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Pre-publication draft; please do not quote or circulate. P. Gray, Play in Hunter-Gatherers p 1 - page 11 / 33

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Pre-publication draft; please do not quote or circulate.  P. Gray, Play in Hunter-Gatherers   p 11

and caring for children. They also share food and material goods. Such sharing, presumably, is what allowed hunter-gatherers to survive, so long, in challenging conditions. The hunter-gatherer concept of sharing is different from our western concept. For us, sharing is a praiseworthy act of generosity, for which a “thank you” is due and some form of repayment may be expected in the future. For hunter-gatherers sharing is not a generous act, nor an implicit bargain, but a duty. Nobody is thanked or praised for sharing, but they would be ridiculed and scorned if they failed to share. Anthropologists refer to such sharing as “demand sharing.” Failing to share, if you have more than someone else, is a violation of a fundamental rule of hunter-gatherer societies.16

Hunter-gatherers do not have “big men” or “chiefs,” of the sort common in collector societies and primitive agricultural and herding societies, who tell people what to do. Some hunter-gatherer groups have no regular leader at all. Others, including most Ju/’hoan bands, have a nominal leader who speaks for the band in dealing with other bands, but that person has no more formal decision-making power than anyone else. Decisions that affect the whole band, such as that to move from one camp to another, are made by group discussions, which may go on for hours or even days before action is taken. Women as well as men take part in these discussions, and even children may be listened to if they have an opinion. Within any given band some people are known to have more wisdom or better judgment than others, and are therefore more influential than others; but any power that they exert comes from their ability to persuade and to find compromises that take everyone’s desires into account.17

The goal of such discussion is to reach consensus among all who care about the decision. It usually makes no sense to act, as a band, until all band members are ready to go along with the action. Those who are not ready to go along may leave, or they may stay as disgruntled members; in either case the band would be weakened. To accept a decision that is strongly rejected by some members is, implicitly, a decision by the band that it would be OK for those members to leave. That sometimes happens. Depending on your perspective, you could say in such cases that the disgruntled persons were “driven out” by the band’s decision, or you could say that the disgruntled persons were simply using their always-present options to leave.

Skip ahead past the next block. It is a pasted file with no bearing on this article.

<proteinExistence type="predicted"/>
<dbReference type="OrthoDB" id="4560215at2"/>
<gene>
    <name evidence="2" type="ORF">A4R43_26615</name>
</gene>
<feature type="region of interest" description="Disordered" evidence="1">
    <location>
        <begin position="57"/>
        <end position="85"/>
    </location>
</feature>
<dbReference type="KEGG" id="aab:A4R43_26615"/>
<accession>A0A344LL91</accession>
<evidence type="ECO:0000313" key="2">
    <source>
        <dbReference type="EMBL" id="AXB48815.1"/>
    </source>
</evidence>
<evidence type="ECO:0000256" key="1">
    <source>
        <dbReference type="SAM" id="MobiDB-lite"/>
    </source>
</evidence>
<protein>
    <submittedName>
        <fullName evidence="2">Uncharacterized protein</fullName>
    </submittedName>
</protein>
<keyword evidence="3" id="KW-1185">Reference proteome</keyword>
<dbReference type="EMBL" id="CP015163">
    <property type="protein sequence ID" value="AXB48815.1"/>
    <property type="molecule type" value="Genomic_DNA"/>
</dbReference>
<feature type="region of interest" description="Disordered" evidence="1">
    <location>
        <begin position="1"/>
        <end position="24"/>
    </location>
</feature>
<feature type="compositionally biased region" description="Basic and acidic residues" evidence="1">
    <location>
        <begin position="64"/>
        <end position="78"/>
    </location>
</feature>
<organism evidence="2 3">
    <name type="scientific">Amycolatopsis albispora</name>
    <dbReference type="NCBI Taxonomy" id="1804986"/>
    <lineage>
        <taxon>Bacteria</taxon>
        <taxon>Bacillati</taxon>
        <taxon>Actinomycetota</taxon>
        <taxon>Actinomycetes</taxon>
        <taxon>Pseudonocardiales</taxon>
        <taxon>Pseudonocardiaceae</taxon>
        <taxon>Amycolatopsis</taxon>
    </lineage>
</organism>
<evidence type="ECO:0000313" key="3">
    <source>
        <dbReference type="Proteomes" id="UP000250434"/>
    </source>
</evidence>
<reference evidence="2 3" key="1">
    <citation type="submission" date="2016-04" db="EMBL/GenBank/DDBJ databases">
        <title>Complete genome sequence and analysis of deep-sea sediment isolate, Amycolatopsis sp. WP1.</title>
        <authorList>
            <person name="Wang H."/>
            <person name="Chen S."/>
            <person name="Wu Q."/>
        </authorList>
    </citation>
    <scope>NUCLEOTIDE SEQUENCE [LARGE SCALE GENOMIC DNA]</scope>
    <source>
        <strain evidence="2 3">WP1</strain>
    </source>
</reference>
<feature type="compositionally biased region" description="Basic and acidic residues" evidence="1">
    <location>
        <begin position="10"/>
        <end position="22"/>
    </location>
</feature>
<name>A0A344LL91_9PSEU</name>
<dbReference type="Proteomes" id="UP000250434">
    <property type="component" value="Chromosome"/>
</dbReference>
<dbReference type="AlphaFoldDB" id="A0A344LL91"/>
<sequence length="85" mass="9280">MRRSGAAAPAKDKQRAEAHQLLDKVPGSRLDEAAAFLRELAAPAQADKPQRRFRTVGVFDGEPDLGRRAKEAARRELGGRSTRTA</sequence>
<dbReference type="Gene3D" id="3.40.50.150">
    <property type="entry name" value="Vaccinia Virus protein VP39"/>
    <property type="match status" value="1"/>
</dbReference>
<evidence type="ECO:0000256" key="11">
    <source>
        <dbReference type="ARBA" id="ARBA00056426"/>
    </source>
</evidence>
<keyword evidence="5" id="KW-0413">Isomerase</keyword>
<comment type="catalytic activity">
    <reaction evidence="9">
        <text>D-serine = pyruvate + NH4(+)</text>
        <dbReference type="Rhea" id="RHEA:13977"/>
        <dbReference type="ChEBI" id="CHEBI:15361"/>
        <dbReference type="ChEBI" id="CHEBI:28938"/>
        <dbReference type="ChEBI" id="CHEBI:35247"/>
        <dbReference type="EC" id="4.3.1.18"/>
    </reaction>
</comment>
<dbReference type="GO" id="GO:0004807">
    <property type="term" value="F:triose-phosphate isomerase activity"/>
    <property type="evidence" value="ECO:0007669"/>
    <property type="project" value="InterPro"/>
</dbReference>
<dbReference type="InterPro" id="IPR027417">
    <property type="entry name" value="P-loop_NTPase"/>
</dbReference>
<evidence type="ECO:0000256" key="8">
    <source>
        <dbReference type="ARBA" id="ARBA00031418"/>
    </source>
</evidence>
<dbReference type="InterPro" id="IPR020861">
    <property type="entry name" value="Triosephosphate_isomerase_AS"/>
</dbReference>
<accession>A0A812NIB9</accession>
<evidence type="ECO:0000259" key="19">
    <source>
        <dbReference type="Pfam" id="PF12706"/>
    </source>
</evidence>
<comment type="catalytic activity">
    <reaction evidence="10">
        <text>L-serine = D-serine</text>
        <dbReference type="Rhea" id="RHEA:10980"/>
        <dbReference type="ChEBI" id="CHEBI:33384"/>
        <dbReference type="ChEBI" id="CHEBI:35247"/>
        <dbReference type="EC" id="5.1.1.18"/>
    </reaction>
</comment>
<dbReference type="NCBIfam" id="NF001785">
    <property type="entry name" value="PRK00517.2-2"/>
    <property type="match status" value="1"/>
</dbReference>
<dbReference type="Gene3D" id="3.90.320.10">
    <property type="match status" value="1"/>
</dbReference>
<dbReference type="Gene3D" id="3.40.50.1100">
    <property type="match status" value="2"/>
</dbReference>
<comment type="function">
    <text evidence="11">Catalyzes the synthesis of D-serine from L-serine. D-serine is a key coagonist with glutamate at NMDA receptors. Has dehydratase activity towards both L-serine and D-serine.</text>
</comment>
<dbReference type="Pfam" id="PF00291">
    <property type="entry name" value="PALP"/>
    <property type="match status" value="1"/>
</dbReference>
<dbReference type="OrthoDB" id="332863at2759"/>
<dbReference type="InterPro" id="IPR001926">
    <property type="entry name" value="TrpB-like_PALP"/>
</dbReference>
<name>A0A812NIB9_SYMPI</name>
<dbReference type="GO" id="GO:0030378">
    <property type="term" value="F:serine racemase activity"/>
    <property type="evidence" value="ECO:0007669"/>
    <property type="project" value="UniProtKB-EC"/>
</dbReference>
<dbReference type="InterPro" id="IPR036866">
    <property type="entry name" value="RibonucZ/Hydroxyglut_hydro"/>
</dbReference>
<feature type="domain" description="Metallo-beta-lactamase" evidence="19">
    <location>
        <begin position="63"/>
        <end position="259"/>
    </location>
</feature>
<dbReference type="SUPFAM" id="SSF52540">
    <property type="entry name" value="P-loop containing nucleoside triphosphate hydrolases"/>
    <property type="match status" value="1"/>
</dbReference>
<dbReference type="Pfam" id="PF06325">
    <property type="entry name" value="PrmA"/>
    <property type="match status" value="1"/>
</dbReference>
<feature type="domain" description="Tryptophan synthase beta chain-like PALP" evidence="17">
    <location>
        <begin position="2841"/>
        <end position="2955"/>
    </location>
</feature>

Again, the point I am making is that the elements that anthropologists emphasize in describing hunter-gatherer social attitudes and governance are strikingly similar to the elements that characterize well-functioning play groups. The meanings of autonomy, equality, sharing, and consensus within a hunter-gatherer band are quite comparable to their meanings in social play. And, in hunter-gatherer bands as well as in play groups, the ultimate source of these characteristics lies in the voluntary nature of group membership. Since people can leave at any time, it is necessary to please members of the band in order to keep the band together. Pleasing them means granting them autonomy, treating them as equals, sharing with them, and making group decisions that they are willing to accept. Sometimes anthropologists write about hunter-gatherer social life as if nothing comparable to it exists in western cultures. I suggest here that something quite comparable does exist, in every well-functioning group of people playing a social game.

Uses of Humor in Hunter-Gatherer Governance

Anthropologists who have lived in hunter-gather bands often write about the good humor of the people—the joking, good-natured teasing, and laughter. Such humor, which is also common among people everywhere in social play, no doubt serves a bonding function. Laughing together helps create a feeling of closeness and shared identity. Good-natured teasing is a way of acknowledging yet accepting one another’s flaws.

Some anthropologists have pointed out that hunter-gatherers use humor also for another purpose, that of correcting or punishing those who are in some way disrupting the peace or

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